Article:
We have been posting excerpts from the 1921 book, “A Grammar of Color”, by T.M. Cleland with an introduction by Albert Munsell. The first half of the book focused on explaining how the Munsell Color System works, and suggested ways it can be used. We now start the second half of the book, which consists of some color illustration examples followed by a catalogue of color papers by the Strathmore Paper Company.
In the original book, there is an almost blank page with only a brief description of the two pages to come. The following two pages each consist of a plate with an illustration by Helen Dryden for Vogue; the first plate demonstrates unbalanced color, and the second plate is corrected with an example of balanced color.
Helen Dryden was an American artist who was a fashion illustrator for Vogue magazine for 13 years during the time A Grammar of Color was authored. Rudolph Ruzicka was a distinguished wood engraver, etcher, illustrator, typeface designer, and book designer.
TWO PROOFS OF A DESIGN BY MISS HELEN DRYDEN for VOGUE
showing unbalanced and balanced color
PLATES ENGRAVED BY RUDOLPH RUZICKA
The colors in this proof are poorly related and do not balance in neutral gray. In the first circle these colors are shown in approximately the same proportions of area that they occupy in the picture. If this circle were rapidly revolved, the resulting mixture would be as shown in the solid circle.
In this proof, made from the same plates as the one on the opposite page, the colors are correctly related. The approximate proportion of area of each color to the whole is shown in the first circle. The neutral gray, which would result from an admixture of these colors in these same proportions, is shown in the solid circle.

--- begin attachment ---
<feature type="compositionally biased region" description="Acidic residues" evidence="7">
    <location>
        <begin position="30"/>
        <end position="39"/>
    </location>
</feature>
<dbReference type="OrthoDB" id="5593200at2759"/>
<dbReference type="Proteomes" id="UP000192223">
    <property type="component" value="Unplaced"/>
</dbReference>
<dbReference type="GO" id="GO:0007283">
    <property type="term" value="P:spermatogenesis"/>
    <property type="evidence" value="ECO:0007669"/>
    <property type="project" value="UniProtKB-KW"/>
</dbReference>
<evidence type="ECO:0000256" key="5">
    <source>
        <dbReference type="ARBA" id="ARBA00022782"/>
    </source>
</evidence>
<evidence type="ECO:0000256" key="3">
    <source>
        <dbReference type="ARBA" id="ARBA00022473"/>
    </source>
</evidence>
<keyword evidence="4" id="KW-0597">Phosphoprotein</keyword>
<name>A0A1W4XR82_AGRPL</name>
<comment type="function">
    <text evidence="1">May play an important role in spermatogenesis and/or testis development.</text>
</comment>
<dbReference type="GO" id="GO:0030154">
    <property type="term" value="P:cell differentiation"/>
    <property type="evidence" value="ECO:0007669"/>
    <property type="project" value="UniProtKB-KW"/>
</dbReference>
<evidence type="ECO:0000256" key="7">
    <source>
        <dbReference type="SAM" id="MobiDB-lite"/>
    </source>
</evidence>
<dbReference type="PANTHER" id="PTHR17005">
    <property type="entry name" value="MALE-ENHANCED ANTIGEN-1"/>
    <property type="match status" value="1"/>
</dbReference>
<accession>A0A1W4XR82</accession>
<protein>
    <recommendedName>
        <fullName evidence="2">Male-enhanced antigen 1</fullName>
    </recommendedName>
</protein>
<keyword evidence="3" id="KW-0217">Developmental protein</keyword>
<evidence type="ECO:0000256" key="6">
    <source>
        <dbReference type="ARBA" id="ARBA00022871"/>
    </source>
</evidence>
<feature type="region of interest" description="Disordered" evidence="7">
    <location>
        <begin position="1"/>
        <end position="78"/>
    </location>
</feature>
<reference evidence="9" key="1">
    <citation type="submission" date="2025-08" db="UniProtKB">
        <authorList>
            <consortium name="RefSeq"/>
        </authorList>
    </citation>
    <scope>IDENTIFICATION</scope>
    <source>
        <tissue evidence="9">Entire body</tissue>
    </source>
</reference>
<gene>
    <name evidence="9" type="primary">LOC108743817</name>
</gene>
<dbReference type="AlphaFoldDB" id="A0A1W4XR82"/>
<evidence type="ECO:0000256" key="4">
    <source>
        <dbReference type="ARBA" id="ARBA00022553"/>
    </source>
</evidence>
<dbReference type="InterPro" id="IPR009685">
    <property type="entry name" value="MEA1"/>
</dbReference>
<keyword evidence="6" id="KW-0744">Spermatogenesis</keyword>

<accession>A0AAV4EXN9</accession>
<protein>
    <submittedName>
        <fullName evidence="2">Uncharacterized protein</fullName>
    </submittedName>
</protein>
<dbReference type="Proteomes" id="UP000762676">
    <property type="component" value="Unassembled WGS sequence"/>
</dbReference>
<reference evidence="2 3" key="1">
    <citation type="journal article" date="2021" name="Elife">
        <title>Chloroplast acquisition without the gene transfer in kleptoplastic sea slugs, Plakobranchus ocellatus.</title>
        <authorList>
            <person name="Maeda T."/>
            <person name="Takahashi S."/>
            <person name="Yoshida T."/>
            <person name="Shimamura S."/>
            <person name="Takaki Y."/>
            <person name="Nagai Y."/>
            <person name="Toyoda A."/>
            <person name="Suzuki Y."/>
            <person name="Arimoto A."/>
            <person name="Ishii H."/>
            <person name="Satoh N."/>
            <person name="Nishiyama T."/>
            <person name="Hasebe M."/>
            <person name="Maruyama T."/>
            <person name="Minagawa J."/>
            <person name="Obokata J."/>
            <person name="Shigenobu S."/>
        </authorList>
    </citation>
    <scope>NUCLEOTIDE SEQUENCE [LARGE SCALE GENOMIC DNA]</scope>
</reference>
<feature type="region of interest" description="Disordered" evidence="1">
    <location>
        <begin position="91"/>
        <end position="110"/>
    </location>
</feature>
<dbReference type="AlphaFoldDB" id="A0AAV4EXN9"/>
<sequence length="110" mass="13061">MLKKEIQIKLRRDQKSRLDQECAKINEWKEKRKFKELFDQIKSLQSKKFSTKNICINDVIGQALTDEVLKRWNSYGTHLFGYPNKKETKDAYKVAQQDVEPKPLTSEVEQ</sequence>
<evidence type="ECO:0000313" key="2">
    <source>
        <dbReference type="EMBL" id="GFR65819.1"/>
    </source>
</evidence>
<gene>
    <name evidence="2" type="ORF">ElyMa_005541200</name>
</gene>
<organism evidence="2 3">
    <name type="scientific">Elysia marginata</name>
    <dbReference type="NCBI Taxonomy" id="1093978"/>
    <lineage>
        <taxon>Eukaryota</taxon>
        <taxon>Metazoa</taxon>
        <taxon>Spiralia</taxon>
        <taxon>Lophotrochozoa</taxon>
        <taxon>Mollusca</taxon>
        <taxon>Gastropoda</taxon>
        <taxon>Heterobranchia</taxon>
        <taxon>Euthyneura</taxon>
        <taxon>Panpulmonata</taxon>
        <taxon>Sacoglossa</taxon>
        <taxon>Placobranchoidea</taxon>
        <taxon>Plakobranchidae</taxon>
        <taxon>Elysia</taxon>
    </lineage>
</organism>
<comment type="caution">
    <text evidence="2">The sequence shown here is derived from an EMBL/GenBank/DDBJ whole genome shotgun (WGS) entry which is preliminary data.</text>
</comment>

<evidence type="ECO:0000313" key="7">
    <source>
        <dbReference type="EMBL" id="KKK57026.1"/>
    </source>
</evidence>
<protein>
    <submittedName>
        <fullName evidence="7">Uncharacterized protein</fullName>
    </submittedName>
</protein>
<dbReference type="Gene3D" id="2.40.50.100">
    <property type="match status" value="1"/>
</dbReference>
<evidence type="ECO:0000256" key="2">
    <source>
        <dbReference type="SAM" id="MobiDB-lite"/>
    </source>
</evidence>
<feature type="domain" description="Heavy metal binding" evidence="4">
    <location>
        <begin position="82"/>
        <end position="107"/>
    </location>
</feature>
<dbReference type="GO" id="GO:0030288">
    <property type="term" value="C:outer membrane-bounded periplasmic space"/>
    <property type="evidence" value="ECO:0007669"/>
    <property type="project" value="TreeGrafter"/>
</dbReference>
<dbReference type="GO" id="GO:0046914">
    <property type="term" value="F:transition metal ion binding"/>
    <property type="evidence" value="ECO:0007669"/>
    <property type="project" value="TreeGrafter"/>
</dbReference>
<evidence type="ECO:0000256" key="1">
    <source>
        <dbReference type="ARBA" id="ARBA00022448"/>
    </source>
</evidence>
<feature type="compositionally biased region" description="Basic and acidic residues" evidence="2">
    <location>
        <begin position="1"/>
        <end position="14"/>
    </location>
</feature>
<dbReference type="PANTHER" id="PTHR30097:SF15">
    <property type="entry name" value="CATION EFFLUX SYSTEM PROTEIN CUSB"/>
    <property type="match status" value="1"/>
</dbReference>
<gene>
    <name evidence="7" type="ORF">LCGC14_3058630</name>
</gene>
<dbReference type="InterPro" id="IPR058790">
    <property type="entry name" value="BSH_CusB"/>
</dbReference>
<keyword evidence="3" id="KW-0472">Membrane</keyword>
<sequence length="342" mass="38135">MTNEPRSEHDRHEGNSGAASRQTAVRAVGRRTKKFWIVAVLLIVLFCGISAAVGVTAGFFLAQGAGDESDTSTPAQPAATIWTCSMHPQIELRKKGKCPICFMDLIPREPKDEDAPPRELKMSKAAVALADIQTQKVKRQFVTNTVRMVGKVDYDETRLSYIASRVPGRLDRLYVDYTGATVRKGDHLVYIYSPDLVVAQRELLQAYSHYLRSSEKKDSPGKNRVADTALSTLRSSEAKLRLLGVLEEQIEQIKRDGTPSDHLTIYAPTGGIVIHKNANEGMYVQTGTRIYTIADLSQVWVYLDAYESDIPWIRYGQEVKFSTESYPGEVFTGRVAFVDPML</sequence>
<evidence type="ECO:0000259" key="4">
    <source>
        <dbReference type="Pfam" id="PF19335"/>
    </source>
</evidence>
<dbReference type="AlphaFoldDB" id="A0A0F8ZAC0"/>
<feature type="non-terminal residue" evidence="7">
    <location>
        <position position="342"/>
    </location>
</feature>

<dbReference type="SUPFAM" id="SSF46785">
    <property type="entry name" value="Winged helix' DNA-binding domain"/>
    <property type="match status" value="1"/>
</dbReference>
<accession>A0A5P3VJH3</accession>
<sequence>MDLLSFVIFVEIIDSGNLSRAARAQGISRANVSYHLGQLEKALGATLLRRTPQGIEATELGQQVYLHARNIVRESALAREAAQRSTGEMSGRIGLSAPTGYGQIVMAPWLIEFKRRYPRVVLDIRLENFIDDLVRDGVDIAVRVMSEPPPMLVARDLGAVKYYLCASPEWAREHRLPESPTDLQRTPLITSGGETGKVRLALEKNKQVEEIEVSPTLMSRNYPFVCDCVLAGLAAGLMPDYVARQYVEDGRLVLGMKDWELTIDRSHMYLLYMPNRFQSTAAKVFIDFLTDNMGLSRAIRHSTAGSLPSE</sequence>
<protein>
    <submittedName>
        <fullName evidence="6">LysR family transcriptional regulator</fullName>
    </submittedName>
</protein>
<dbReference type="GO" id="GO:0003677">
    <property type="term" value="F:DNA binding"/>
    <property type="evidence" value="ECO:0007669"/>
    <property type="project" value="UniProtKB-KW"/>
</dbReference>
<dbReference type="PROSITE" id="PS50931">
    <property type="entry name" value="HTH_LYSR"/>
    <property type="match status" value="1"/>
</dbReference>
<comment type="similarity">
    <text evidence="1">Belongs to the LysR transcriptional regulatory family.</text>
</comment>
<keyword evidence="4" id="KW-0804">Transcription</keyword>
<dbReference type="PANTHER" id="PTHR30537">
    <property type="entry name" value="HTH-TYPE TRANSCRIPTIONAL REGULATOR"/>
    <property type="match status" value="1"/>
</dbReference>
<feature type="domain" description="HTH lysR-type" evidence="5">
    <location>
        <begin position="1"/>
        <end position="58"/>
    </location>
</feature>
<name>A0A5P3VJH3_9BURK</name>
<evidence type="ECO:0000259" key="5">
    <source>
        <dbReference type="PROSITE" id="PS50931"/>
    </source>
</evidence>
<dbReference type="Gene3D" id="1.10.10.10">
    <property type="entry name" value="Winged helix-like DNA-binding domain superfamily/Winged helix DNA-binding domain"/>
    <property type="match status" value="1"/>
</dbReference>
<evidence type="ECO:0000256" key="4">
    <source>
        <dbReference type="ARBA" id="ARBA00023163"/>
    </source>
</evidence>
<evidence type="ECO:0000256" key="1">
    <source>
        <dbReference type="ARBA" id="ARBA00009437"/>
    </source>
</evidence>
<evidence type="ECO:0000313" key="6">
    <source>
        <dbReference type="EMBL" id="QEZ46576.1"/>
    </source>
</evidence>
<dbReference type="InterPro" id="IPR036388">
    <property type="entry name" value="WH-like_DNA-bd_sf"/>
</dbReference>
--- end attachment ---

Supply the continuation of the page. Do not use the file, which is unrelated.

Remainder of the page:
In coming blog posts, we will provide sections of the pages with the descriptions of the color sheets. Here’s where to look for previous sections of “A Grammar of Color”:
- Part 1: Home Page
- Part 2: Preface, by the Strathmore Paper Company
- Part 3: Introduction to the Munsell Color System – The Color Sphere
- Part 4: Introduction to the Munsell Color System – Balance of Color
- Part 5: Introduction to the Munsell Color System – Unbalance of Color
- Part 6: A Practical Description of the Munsell Color System with Suggestions for Its Use – Section One: Hue, Value, Chroma
- Part 7: A Practical Description of the Munsell Color System with Suggestions for its Use: Color Chroma Scale
- Part 8: A Practical Description of the Munsell Color System with Suggestions for its Use: Opposite or Complementary Colors
- Part 10: A Practical Description of the Munsell Color System with Suggestions for its Use: Color Combinations
- Part 11: Suggestions for Use & A Note on the Printing of this Book
- Part 13: The Color Sheets – Frost Gray; The Three Dimensions of Color
- Part 14: The Color Sheets – Gray, Pyro Brown
- Part 15: The Color Sheets – Brown, Grouse Drab
I did not know Munsell Color Balance concept could be tested with a spinning wheel that should equate to gray. Thanks!